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mySQL -- Retrieve index on INSERT?

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Is there a way in mySQL (or other databases for that matter) to retrieve an auto-incrementing value when performing an INSERT statement? e.g. I have a table such as the following:
Person
--------------
BIGINT      PersonID   (PK, Auto-increment)
VARCHAR(20) FirstName
VARCHAR(30) LastName
CHAR(1)     Gender
VARCHAR(50) Email
Typically I'd simply do an insert like this:
INSERT INTO Person (FirstName, LastName, Gender, Email) VALUES ('Benny', 'Hill', 'M', 'benny@hill.com');
However, there's no way of retrieving the new PK at the same time. Is there perhaps a way of locking the table to grab the most recent insert at the same time? Or even better, a way to do this without explicitly locking the table?

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I assume this is for a multi-user database, so its theoretically possible that another 'Person' could slip in between the Inserted person in question and a query to select the last auto-incremented pk? So far as I've seen, there's not perfect solution to this. When contemplating it before, I considered one possibility, not perfect, but would probably put you closer to 100%, anyway. My idea was to do the following:


  • Get a timestamp accurate down to the ms and store it in a variable

  • On insert, store the timestamp with the Person

  • Query for your pk, using the timestamp as your "where"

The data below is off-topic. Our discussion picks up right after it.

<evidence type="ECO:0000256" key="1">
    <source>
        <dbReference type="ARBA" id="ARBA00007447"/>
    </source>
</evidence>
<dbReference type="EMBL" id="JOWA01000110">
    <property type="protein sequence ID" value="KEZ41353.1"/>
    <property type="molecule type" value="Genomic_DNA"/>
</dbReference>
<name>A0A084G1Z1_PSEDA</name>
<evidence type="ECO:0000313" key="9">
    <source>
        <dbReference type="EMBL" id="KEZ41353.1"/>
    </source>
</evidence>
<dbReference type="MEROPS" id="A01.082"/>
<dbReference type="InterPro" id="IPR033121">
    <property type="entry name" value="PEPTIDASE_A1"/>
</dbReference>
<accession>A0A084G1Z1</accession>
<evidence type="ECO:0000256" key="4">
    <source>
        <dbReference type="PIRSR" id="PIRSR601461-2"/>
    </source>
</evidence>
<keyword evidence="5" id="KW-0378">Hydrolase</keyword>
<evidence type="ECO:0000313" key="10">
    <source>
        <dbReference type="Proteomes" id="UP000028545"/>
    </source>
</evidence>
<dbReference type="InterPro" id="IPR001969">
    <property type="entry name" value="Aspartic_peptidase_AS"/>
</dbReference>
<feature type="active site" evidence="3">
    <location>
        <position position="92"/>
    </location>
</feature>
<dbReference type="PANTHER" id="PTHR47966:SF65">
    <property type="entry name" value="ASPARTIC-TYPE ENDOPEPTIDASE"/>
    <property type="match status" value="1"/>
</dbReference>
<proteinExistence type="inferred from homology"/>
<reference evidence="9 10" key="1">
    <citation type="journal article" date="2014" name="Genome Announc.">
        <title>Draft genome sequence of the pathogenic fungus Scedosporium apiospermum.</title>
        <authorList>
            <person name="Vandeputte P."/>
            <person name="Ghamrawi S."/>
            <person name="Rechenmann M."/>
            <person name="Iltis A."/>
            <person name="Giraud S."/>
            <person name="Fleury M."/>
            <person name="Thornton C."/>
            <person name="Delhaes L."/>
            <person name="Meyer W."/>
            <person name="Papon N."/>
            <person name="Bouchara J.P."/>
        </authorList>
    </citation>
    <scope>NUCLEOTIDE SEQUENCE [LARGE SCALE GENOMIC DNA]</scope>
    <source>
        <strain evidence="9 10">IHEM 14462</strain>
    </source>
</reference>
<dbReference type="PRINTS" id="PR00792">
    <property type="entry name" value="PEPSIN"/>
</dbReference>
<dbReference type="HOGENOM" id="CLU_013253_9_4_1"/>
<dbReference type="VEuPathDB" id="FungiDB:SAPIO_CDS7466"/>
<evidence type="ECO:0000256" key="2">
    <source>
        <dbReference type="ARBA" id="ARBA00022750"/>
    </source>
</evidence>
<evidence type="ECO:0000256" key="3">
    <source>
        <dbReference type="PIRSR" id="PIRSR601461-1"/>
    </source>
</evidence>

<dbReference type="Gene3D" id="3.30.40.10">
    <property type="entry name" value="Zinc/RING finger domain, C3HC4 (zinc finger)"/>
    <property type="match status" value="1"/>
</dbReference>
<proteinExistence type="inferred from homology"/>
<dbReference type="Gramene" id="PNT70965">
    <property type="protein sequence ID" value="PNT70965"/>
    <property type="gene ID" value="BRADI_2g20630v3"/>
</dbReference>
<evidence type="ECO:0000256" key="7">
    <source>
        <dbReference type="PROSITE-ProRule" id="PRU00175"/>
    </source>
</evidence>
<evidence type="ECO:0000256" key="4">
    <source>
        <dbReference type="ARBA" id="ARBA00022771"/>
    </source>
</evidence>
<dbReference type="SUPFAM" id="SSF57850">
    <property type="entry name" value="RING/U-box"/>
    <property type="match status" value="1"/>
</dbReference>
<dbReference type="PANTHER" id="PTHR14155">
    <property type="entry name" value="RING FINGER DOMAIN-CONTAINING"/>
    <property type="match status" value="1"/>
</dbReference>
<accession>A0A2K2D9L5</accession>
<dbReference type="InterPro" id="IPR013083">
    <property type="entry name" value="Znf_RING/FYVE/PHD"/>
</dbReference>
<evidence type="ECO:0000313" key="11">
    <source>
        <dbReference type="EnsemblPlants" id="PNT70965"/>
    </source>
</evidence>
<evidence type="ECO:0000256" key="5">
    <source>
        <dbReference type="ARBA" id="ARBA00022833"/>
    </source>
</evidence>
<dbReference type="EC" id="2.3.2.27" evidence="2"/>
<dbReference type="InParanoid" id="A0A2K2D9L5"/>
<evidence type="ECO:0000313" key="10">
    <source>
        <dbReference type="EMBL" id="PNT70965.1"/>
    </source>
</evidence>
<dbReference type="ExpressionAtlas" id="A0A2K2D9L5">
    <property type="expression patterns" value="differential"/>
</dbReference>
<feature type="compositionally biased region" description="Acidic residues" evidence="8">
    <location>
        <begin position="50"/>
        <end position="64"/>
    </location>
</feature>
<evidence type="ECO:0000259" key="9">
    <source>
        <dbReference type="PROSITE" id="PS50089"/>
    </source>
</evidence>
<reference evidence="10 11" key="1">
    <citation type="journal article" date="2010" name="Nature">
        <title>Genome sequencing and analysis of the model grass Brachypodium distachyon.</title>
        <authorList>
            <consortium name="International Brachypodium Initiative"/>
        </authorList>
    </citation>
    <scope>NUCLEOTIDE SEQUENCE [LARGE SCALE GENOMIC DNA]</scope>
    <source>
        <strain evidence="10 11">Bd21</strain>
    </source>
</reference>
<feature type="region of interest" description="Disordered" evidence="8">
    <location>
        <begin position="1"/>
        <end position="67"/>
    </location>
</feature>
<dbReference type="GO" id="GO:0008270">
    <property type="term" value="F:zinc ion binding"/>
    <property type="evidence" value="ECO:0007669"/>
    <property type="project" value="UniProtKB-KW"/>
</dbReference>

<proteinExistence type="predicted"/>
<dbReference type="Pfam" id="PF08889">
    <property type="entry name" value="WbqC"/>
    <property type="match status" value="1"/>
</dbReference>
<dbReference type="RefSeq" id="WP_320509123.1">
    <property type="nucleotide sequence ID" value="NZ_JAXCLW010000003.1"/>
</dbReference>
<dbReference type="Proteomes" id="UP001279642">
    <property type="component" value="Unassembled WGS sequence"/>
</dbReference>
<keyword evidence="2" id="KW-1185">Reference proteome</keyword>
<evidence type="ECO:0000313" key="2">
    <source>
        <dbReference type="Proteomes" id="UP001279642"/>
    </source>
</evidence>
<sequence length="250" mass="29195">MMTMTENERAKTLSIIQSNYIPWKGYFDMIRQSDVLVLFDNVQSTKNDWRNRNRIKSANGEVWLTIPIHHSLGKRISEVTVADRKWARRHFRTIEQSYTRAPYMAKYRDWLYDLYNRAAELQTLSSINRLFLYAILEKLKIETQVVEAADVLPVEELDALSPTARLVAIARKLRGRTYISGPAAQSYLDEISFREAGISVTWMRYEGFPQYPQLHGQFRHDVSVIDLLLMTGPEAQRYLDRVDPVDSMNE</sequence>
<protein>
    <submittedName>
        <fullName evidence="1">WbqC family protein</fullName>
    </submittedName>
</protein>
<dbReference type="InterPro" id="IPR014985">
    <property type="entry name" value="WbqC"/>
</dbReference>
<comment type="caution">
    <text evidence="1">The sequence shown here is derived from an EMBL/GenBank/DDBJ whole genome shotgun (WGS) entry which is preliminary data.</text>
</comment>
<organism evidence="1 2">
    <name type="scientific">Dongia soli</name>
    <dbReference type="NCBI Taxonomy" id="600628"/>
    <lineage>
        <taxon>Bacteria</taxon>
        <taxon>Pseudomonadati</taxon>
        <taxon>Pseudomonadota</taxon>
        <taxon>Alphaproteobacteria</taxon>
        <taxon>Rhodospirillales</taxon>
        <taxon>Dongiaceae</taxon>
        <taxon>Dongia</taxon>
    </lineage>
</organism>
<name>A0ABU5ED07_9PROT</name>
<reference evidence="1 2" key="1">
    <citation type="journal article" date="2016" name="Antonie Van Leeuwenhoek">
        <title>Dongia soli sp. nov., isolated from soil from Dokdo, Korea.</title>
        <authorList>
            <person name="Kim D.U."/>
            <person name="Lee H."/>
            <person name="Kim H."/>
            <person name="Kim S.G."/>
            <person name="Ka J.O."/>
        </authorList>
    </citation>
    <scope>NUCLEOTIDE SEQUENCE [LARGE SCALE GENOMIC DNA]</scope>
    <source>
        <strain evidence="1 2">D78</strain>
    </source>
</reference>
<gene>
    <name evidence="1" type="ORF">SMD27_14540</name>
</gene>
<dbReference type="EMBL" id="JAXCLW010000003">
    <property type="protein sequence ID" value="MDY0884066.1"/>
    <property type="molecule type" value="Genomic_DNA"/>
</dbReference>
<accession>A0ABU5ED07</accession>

• If there's multiple records returned (which would, of course, be unlikely), you could query again using more of the data for your person instance (name, gender, etc), until you have only one remaining pk.

  • Use the pk you deduced



Not horribly pretty, but I think it'd be fairly effective ;)

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In PHP the function mysql_insert_id does just this. I assume that this is part of the mysql C api and is accessible from any other language. :)

Edit: more info on the page I linked, including the mysql function LAST_INSERT_ID()

As for other databases, at work we use PostgreSQL and sequences for auto-incrementing. So in cases where I need the new id value, I first select nextval('seq_whatever_id') and then use that in subsequent queries.

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This issue has caused me no end of pain. No two databases seem to do it the same way. Mysql's LAST_INSERT_ID() is perhaps one of the easiest because, addressing the problems that Instruo brought up, it maintains the variable for every connection so you don't have to worry about someone else comming in and inserting in the same table before you can read it -- though you may still have to wory in a threaded app that shares connections.



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In MySQL you can either use the API function mysql_insert_id() or similar to retrieve it, or execute another query "SELECT last_insert_id()"

The latter technique has a problem if you're in a connection-pooling environment where you might get a different connection for the second query.

The first one should work.

Whatever API you are using will probably have a native way of retrieving the new ID. That is the safest and most reliable way of doing it.

Mark

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If you are using PHP there is always Pear::DB with cross-database implementations of everything one can possibly need, Sequences for example.

I should have used this for my last project... but I found out about it too late to implement it :(

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